Hippex increases number of motile sperm cells

Introduction.

Previous experiments  with equine semen (but also with rabbit and swine semen) that was diluted in Hippex showed that the storage of the diluted semen resulted in an increase of the number of motile sperm cells ( an increase of about 3-5%).

To analyse this phenomenon in multiple production lots, the production of 8 lots of Hippex for the Spanish military offered an excellent opportunity to gain ample data for statistical analysis.

Experimental setup.

The mother lot was Hippex  53-1407-20-40. Of this lot, there are 8 sub-lots. Of each sub-lot, 2 samples  were taken for testing. The ejaculate used for the analysis was from the Haflinger stallion Sternkönig (kindly provided by Frank Smeltink, Leestensch Hof, Wervershoof, The Netherlands).

To each of 16 tubes of 6 ml volume that contained 4.5 ml Hippex extender at 30 °C, 1.0 ml ejaculate was added.  The resulting sperm cell concentration was 28.5 million/ml.  Immediately after dilution (no centrifugation was applied), the tubes with diluted semen were put in a refrigerator on a rocking table.

The sperm motilities were determined during storage using the CASA system CEROS II. Each sample was tested in duplicate. At least 1000 cells were counted per analysis.

Results.

 

The results of the analyses are given in the figure and videos below.

 

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Discussion.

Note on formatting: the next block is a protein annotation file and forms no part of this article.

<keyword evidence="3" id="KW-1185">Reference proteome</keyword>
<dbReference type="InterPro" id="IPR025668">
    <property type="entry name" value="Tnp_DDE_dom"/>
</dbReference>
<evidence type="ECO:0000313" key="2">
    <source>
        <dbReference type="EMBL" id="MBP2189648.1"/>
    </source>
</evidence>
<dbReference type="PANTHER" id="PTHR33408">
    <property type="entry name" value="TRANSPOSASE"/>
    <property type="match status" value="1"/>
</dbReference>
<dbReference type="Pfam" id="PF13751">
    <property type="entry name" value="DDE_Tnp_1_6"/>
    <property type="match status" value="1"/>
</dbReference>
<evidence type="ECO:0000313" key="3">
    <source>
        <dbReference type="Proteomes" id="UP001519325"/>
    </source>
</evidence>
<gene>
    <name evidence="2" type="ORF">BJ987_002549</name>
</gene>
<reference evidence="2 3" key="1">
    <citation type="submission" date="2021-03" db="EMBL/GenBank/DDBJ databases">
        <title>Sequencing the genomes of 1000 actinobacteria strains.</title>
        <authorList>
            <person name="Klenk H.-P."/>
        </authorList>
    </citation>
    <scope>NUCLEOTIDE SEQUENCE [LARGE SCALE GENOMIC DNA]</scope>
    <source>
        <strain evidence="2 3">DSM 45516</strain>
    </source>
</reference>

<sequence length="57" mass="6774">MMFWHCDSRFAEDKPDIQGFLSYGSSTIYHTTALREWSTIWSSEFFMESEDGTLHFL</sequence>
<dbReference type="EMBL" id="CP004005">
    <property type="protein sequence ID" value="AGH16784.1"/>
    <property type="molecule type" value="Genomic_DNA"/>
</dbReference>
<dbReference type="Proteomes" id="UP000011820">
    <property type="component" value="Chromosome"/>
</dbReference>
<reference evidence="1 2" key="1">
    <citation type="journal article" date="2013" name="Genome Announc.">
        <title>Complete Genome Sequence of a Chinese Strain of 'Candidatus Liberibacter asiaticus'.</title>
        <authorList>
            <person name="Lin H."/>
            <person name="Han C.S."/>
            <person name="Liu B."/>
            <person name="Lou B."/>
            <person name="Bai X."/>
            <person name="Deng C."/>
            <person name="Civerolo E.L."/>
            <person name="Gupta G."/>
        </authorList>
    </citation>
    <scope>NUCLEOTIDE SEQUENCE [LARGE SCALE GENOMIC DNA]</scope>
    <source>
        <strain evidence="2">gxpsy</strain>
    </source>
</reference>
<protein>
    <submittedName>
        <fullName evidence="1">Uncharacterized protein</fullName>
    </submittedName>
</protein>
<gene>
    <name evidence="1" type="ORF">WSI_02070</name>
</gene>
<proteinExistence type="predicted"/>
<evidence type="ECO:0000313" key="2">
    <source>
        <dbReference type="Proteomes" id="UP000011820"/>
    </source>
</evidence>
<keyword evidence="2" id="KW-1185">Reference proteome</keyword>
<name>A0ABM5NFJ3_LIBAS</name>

Previous experiments  with equine semen diluted in Hippex that contains Pronexcell and Lipex indicated unexpectedly that the storage of the diluted semen resulted in an increase of number of motile sperm cells (about 3-5%).

Previous experiments showed that this effect was solely due to the presence of Pronexcell and Lipex that are added as a mixture. This mixture has antibiotic, antifungal, and antioxidative properties due to a.o. lactoferrin and various soy lecithins. However, it is unlikely that these properties are at the basis of the observed increase in number of motile sperm cells. It is more likely that the action of the soy lipid/lecithin mixture in restoring/improving the fluidity of the sperm outer membrane is at the basis of this above-mentioned increase. This activity of certain soy lipids and lecithins has been reported in many scientific papers.

 

The observation by several Hippex users that Hippex shows a higher fertility than other equine extenders might be related to the above-mentioned increase in motility, since there is a strong correlation between motility and fertility. 

(see: Relationships among stallion fertility and semen traits using estimated breeding values of German Warmblood stallions

Gottschalk, Maren et al. Theriogenology , Volume 89 , 68 - 71)